I usually work out in some respect 6 or 7 days a week, and have gone 7 days/week for the last 3 weeks.  I've been exercising for a few years now, and have been increasing gradually.  I tend to mix up what I'm doing (running, weights, step class, yoga, jujitsu, etc.) so I'm not putting my body through the same stress each day, and also so I don't claw out my eyeballs in boredom.     If you keep on doing the same thing over and over again, your body isn't going to respond like you want it to, and you'll be setting yourself up for injury.  And I agree with pandajenn19 that you need to make sure that you vary the intensity through the week. (Also, every four or five weeks give yourself a recovery week when you don't push yourself very hard, and maybe even miss a day or two.  Your body will thank you for the rest, and you'll find that you'll perform better afterwards.) 
The AMA advises 30 minutes a day of "moderate" exercise.  This can be 3 10 minutes seg 2 15 min segments or one 30 min.  
No problem working out 7 days a week, but you can vary your routine. I take two body conditioning classes on Monday, Yoga and a toning class on Tuesday, Wednesday and Thursday are free weights and a swim or session on the elliptical, Friday is Pilates and free weights, and Sat. and Sunday are usually elliptical days. Just rotate activities to avoid wearing down the same area of the body with overwork. Of course, there is the occasional day where you do nothing!
Absolutely work out cardio every day! My former routine consisted of cardio for 90 minutes every day and then 60 minutes of strength training 6 days a week (upper body one day, lower body the next, core-abs and back-every day).

Now I go for an hour of cardio 5-7 days a week and strength training 2 times a week (for maintenance, but no more build up).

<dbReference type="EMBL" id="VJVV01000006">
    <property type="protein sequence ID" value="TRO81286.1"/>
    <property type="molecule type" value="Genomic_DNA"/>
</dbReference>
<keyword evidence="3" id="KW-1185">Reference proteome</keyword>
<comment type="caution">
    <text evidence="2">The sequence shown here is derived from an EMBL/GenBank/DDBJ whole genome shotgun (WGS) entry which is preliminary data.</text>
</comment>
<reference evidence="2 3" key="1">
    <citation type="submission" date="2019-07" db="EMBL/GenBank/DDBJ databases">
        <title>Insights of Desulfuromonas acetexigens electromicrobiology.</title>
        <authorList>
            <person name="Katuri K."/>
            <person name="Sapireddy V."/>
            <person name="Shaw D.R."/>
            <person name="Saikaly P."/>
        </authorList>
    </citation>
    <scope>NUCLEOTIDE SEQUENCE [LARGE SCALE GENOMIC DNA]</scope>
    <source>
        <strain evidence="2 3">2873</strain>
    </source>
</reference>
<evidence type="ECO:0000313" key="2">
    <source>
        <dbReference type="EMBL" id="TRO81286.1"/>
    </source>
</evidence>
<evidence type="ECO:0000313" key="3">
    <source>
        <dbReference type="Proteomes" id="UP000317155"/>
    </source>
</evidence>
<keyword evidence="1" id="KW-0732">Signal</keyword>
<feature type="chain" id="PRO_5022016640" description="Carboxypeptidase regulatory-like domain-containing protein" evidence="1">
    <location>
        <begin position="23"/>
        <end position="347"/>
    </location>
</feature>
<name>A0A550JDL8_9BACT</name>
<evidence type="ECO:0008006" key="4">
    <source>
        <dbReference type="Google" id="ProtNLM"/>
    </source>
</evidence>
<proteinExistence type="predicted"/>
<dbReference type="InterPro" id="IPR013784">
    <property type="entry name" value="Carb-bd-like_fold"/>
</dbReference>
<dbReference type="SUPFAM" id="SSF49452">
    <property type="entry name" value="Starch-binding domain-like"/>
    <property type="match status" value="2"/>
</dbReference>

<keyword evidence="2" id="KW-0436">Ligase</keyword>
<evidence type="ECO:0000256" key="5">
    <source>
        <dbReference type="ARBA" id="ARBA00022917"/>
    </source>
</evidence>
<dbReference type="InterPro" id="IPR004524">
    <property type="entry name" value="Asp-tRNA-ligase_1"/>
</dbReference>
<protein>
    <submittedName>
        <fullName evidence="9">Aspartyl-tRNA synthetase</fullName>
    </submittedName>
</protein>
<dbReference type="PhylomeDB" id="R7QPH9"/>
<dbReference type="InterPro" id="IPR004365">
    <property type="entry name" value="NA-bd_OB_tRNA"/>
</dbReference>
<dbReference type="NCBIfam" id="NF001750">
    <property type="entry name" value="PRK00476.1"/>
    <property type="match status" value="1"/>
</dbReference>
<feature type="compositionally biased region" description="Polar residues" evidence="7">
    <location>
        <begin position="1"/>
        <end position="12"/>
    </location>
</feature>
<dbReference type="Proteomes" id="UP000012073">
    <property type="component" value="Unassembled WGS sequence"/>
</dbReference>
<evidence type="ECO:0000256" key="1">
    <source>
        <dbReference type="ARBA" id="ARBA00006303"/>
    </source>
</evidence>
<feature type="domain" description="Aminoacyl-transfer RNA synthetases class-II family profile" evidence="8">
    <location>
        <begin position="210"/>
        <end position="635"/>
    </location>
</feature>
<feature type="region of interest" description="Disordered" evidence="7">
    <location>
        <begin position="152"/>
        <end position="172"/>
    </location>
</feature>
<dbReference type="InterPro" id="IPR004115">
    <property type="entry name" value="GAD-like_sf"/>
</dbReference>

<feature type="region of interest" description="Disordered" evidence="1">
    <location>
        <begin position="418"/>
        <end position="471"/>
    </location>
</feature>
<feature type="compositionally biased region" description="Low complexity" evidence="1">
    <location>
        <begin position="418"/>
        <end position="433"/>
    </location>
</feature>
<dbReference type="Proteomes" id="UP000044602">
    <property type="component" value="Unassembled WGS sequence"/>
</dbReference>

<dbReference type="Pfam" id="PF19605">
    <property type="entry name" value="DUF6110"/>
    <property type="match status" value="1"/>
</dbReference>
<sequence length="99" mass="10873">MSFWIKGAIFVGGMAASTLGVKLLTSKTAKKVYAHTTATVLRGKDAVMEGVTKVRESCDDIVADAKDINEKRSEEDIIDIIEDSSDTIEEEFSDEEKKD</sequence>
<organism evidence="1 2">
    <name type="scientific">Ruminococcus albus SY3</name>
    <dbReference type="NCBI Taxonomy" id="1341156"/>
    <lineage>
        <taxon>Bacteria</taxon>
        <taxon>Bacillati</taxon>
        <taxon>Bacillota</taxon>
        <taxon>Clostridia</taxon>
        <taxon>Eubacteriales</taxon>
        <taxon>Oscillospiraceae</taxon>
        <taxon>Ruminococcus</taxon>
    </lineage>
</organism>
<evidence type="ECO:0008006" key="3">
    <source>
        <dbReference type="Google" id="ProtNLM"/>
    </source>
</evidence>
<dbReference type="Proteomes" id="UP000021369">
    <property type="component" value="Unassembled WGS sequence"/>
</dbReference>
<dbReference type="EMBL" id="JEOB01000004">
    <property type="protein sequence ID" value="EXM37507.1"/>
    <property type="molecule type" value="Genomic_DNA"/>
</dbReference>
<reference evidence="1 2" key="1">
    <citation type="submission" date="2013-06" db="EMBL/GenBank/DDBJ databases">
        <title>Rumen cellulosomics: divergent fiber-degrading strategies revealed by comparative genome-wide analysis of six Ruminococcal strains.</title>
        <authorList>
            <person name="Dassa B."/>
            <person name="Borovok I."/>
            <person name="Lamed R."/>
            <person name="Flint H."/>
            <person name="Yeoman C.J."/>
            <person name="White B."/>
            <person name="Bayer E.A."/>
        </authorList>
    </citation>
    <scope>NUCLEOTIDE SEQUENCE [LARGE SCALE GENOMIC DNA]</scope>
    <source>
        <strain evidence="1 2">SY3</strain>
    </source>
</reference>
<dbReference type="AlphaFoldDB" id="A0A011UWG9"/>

Your muscles can be damaged if they are used every day (each muscle group needs a day of rest), but it is very good for weight loss and cardiovascular (and overall) health to get 30-60 minutes of cardio exercise daily.

Just make sure to include the time for a good strentching routine before and after any exercise. Not only does this help to warm up the muscles and loosen them (lessening chances of injury) but it releases lactic acid out of the muscles after a workout which aides in lessening stiffness and soreness.
I have encountered the horrible syndrome of overtraining and do not want to go back there!!

Working out every day is fine as long as you have at least one day where all you are doing is moving. You are not getting your heartrate up to even your lowest day's workout. All you are doing is just moving - walk slowly/breath deeply, enjoy the day, go for a short swim.

If your workouts are at a lower heartrate and slower pace day after day, you may be fine; but still, please research the signs of overtraining.

What I encountered in overtraining was painful workouts, shortness of temper post workout, dehydration signs with 100+oz of water a day, trouble sleeping, muscle fatigue on even easy workouts. Later on, there was the difficulty of getting back into the workouts after the sheer exhaustion took over. These are just some of the symptoms, so I urge people to read up on it - it is very real!